The Eleanor Roosevelt Papers, Digital Edition > My Day
My Day by Eleanor Roosevelt

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NEW YORK—I am receiving a number of pamphlets and booklets which are not as virulent as those published and sent around in Al Smith's campaign but still in many cases they reveal the lack of understanding of a very fundamental fact.

That fact is that any American, regardless of religion, has a right to be elected to public office under our Constitution.

And when elected to public office the chances are that he will live up to his oath to guard the Constitution, so that the danger does not lie in his election to public office. It lies in allowing laws to be passed which permit an encroachment by church organizations on what are rightfully state interests.

To watch legislation requires a more alert citizenry. But we are fortunate that there are a number of organizations constantly watching for the introduction of bills which might affect our real separation of church and state or curtail the real freedom of religion in this country.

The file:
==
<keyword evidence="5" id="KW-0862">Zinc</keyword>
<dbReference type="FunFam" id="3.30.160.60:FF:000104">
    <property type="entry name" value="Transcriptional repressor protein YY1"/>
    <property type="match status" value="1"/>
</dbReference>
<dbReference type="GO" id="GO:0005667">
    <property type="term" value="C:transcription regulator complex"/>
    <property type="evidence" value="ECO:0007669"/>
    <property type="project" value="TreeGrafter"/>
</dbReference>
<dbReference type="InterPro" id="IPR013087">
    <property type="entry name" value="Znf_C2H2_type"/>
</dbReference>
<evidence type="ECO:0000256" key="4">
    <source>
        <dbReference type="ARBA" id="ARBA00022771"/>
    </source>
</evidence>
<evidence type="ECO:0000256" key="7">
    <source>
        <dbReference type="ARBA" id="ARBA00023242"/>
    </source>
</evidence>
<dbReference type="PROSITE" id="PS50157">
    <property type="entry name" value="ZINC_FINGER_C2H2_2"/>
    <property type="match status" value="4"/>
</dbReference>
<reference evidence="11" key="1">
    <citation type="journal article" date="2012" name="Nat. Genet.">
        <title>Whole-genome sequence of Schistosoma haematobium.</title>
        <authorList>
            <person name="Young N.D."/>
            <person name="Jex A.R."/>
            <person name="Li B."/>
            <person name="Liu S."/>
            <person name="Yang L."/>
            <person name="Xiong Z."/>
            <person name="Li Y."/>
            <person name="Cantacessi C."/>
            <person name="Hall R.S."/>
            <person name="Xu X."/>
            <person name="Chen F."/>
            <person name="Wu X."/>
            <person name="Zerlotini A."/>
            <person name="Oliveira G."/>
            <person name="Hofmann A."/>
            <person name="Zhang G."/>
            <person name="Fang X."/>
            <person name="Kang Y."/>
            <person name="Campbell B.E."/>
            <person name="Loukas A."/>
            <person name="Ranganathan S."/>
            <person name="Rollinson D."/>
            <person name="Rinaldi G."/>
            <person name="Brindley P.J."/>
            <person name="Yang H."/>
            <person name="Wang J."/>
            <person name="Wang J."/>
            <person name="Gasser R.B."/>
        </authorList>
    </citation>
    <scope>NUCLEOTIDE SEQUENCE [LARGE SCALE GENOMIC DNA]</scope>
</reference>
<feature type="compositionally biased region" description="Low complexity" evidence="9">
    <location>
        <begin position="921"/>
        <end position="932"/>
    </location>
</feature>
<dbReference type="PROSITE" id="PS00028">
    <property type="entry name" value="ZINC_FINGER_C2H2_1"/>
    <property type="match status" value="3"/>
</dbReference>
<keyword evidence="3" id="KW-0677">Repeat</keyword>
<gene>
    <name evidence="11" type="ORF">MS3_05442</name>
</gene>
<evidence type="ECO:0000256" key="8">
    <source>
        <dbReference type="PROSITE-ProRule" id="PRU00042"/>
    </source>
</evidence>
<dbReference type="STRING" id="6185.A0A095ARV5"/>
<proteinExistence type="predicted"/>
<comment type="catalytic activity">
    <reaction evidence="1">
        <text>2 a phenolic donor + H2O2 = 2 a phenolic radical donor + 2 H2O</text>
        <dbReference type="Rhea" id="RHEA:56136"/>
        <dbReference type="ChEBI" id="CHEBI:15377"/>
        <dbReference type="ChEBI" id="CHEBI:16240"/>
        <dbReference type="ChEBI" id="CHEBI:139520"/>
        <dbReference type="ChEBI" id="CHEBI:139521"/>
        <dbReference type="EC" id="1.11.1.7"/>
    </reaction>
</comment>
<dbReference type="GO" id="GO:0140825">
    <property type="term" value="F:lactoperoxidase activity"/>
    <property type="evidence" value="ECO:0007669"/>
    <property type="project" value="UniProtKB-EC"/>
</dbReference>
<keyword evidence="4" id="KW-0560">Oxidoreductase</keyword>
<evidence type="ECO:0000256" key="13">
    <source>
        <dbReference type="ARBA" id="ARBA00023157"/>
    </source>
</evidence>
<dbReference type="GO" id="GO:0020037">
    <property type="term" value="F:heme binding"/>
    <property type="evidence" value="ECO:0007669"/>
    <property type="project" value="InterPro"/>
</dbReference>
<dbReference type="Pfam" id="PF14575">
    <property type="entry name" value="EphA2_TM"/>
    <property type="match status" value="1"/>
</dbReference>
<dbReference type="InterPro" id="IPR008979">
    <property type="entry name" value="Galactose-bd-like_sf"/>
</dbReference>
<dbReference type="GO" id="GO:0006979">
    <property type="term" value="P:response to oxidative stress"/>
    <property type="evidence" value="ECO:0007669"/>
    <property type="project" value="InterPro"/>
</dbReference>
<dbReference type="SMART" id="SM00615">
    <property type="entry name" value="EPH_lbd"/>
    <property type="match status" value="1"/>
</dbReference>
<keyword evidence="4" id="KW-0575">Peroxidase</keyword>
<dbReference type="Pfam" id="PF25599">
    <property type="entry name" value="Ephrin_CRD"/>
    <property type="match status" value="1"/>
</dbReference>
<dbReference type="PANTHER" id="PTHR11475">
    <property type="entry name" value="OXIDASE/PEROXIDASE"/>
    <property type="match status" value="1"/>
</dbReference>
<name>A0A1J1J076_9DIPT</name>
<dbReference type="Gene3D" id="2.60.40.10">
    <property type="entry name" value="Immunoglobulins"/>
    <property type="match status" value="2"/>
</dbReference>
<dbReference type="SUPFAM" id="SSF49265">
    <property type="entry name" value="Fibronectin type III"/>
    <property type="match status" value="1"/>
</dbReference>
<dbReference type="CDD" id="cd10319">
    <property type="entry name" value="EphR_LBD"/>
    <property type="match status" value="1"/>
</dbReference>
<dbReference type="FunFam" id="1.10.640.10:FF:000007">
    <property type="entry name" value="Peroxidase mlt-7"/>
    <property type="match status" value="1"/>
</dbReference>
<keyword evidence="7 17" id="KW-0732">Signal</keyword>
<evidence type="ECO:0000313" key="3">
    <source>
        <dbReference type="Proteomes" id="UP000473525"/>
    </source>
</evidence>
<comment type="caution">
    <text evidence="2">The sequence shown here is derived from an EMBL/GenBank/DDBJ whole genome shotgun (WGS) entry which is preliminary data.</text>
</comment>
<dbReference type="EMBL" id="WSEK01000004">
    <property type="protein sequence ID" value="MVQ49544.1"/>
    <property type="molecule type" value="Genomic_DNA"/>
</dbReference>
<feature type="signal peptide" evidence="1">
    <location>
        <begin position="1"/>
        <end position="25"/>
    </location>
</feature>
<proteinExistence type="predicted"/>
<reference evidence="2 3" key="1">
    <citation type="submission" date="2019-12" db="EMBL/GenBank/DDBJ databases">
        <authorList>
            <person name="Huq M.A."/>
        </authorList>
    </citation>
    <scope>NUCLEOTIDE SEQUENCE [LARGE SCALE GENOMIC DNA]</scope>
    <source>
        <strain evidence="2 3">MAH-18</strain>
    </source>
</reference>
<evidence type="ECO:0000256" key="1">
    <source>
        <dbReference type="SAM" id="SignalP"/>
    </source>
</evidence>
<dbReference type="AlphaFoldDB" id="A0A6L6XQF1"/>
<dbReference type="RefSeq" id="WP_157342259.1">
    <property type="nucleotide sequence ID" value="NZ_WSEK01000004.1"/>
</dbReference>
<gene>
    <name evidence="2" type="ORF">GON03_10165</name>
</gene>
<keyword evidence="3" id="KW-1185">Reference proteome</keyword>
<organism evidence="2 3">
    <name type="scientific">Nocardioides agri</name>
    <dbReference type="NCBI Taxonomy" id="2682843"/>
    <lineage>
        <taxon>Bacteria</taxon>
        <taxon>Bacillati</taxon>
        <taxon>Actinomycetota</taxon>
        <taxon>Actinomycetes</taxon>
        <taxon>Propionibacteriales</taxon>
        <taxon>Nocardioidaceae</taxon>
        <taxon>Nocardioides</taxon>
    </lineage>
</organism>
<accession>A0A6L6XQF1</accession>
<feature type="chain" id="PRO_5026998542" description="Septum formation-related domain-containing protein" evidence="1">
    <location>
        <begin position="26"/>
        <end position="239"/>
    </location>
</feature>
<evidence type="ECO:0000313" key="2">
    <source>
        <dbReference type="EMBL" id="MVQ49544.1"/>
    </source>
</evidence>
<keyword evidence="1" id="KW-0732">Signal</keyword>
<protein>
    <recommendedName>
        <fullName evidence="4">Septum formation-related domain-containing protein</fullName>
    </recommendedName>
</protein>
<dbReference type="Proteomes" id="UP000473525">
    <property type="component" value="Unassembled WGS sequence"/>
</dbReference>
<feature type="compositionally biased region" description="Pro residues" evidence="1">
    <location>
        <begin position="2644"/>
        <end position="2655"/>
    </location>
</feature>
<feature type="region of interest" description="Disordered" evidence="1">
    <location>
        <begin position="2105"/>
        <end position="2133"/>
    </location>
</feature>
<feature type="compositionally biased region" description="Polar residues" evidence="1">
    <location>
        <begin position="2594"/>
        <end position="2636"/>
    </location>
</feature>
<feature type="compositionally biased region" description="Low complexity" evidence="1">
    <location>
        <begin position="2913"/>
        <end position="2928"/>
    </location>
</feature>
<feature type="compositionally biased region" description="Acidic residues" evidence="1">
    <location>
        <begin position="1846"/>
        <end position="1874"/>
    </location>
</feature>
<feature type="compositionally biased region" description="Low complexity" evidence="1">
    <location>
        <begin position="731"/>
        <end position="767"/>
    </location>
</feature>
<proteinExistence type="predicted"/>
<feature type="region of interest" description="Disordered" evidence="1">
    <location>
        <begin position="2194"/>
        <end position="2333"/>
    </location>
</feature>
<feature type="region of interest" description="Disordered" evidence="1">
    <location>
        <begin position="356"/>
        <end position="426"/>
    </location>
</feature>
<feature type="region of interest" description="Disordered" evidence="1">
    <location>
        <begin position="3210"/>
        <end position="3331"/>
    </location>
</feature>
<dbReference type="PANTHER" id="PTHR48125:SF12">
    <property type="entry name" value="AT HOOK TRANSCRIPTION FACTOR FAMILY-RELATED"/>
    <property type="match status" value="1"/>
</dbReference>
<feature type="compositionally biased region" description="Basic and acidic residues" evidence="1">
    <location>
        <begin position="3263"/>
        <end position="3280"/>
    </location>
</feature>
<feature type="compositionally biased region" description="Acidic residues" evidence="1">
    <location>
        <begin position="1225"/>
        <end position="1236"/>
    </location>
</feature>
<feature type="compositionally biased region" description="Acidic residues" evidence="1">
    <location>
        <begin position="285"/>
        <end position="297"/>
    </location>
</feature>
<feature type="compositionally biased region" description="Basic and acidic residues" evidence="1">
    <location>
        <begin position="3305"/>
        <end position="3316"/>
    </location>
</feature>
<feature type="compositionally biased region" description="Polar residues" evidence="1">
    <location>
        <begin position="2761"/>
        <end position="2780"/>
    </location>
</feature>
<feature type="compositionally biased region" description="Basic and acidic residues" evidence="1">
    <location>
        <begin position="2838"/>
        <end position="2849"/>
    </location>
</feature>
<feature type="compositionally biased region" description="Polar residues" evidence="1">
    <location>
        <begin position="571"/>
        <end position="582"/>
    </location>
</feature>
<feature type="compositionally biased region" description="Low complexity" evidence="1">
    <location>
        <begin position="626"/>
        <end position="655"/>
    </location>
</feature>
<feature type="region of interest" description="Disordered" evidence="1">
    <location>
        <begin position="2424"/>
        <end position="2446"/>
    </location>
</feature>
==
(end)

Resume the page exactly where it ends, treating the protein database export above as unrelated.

I think one thing we need to be reminded of is the fact that freedom of religion does not mean, in a country that is still predominantly Protestant, freedom only for Protestants. It means freedom for other religions, too, and this includes Catholics and Jews and even the right to have no religion.

I have fought against laws that would give power to church organizations and I would fight against them always if they gave too much power to either Catholic or Jewish, or Protestant church organizations. The freedom to belong to any church or to none is fundamental, however, to our rights as citizens, and it should not be used to prevent us from holding public office, which is also a fundamental right of every citizen.

I am also receiving some rather strange letters that take me to task for entertaining in my house the head of a great foreign power who happens to believe in a system called communism and to be advancing it rather successfully in the world. My correspondents use epithets regarding him which are more emotional than thoughtful.